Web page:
We are still in the initial stage of completely understanding the COVID-19. More and more studies are needed to understand the coronavirus and how it affects our bodies. One such study has found that there are chances that coronavirus may cause hidden damage to the lungs that are not detected with routine tests. The study discovered lung abnormalities in long COVID-19 patients suffering from breathlessness. In order to pick up lung abnormalities in coronavirus patients who have not been hospitalised but still experience breathlessness, researchers used a novel xenon gas scan method.
Breathlessness is one of the most common symptoms in most long COVID-19 patients, but so far there was no clarity whether this is linked to other factors such as changes in breathing patterns, tiredness, or something more fundamental.
The Explain study, which is a pilot study involving 36 patients, has suggested that there is significantly impaired gas transfer in the lungs to the bloodstream in long COVID-19 patients – despite other tests including CT scans coming back normal.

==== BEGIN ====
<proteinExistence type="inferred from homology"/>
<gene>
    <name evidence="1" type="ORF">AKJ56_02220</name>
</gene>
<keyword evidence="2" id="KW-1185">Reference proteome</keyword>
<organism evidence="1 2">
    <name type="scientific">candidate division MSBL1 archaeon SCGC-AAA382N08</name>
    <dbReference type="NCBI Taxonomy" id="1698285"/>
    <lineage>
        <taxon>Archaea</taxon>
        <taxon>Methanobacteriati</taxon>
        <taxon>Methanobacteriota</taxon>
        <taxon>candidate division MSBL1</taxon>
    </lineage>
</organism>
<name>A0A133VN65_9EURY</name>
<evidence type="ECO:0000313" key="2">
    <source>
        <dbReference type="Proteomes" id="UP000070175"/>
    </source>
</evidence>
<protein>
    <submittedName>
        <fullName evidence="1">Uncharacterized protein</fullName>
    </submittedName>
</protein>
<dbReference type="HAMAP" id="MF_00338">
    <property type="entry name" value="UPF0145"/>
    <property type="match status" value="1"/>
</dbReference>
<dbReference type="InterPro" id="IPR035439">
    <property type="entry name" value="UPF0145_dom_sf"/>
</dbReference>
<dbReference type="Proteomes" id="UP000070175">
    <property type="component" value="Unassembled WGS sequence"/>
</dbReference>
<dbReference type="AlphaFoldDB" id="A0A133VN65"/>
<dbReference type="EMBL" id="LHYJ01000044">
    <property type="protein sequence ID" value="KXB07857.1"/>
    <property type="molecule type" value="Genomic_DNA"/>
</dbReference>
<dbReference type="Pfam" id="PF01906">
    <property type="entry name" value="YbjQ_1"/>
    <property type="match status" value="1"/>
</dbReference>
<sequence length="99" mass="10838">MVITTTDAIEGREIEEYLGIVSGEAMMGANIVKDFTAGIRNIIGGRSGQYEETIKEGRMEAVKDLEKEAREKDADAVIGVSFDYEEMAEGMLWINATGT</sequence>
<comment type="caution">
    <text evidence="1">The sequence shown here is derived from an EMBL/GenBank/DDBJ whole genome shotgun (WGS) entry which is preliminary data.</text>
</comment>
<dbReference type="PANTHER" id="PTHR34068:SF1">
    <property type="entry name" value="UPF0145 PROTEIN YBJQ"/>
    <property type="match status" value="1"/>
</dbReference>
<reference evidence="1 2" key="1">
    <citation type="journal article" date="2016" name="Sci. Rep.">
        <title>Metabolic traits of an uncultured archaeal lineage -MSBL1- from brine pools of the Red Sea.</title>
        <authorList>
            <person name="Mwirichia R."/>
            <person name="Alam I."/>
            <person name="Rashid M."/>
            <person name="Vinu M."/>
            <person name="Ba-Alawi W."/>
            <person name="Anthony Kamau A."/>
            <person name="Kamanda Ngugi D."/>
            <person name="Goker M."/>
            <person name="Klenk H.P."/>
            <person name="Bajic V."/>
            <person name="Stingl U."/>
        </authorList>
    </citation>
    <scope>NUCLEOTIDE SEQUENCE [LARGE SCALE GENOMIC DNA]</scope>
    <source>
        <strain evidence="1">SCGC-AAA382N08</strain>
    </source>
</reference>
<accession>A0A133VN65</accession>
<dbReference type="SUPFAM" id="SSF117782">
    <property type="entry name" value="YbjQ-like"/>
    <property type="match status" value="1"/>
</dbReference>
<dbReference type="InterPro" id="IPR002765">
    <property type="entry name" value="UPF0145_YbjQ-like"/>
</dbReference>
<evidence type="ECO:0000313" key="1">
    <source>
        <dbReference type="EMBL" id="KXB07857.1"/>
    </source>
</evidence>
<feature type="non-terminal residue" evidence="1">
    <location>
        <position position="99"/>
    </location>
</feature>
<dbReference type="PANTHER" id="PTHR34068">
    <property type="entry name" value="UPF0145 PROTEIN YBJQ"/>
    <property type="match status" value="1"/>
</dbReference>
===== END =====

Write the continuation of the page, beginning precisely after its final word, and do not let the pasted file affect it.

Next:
“We knew from our post-hospital COVID-19 study that xenon could detect abnormalities when the CT scan and other lung function tests are normal. What we’ve found now is that, even though their CT scans are normal, the xenon MRI scans have detected similar abnormalities in patients with long COVID-19,” said Fergus Gleeson, the study’s chief investigator.
“These patients have never been in hospital and did not have an acute severe illness when they had their COVID-19 infection. Some of them have been experiencing their symptoms for a year after contracting COVID-19,” said Gleeson, who is also a professor of radiology at the University of Oxford and consultant radiologist at Oxford University Hospitals NHS Foundation Trust.
According to the professor, there were several crucial questions to answer such as how many patients with long COVID-19 will have abnormal scans, the significance of the abnormality that has been detected, the cause of the abnormality, and its longer-term consequences.
“Once we understand the mechanisms driving these symptoms, we will be better placed to develop more effective treatments,” Gleeson said.
The study, which involved teams of researchers from Oxford, Sheffield, Cardiff and Manchester, had 36 participants split into three groups. The full study will recruit around 400 participants.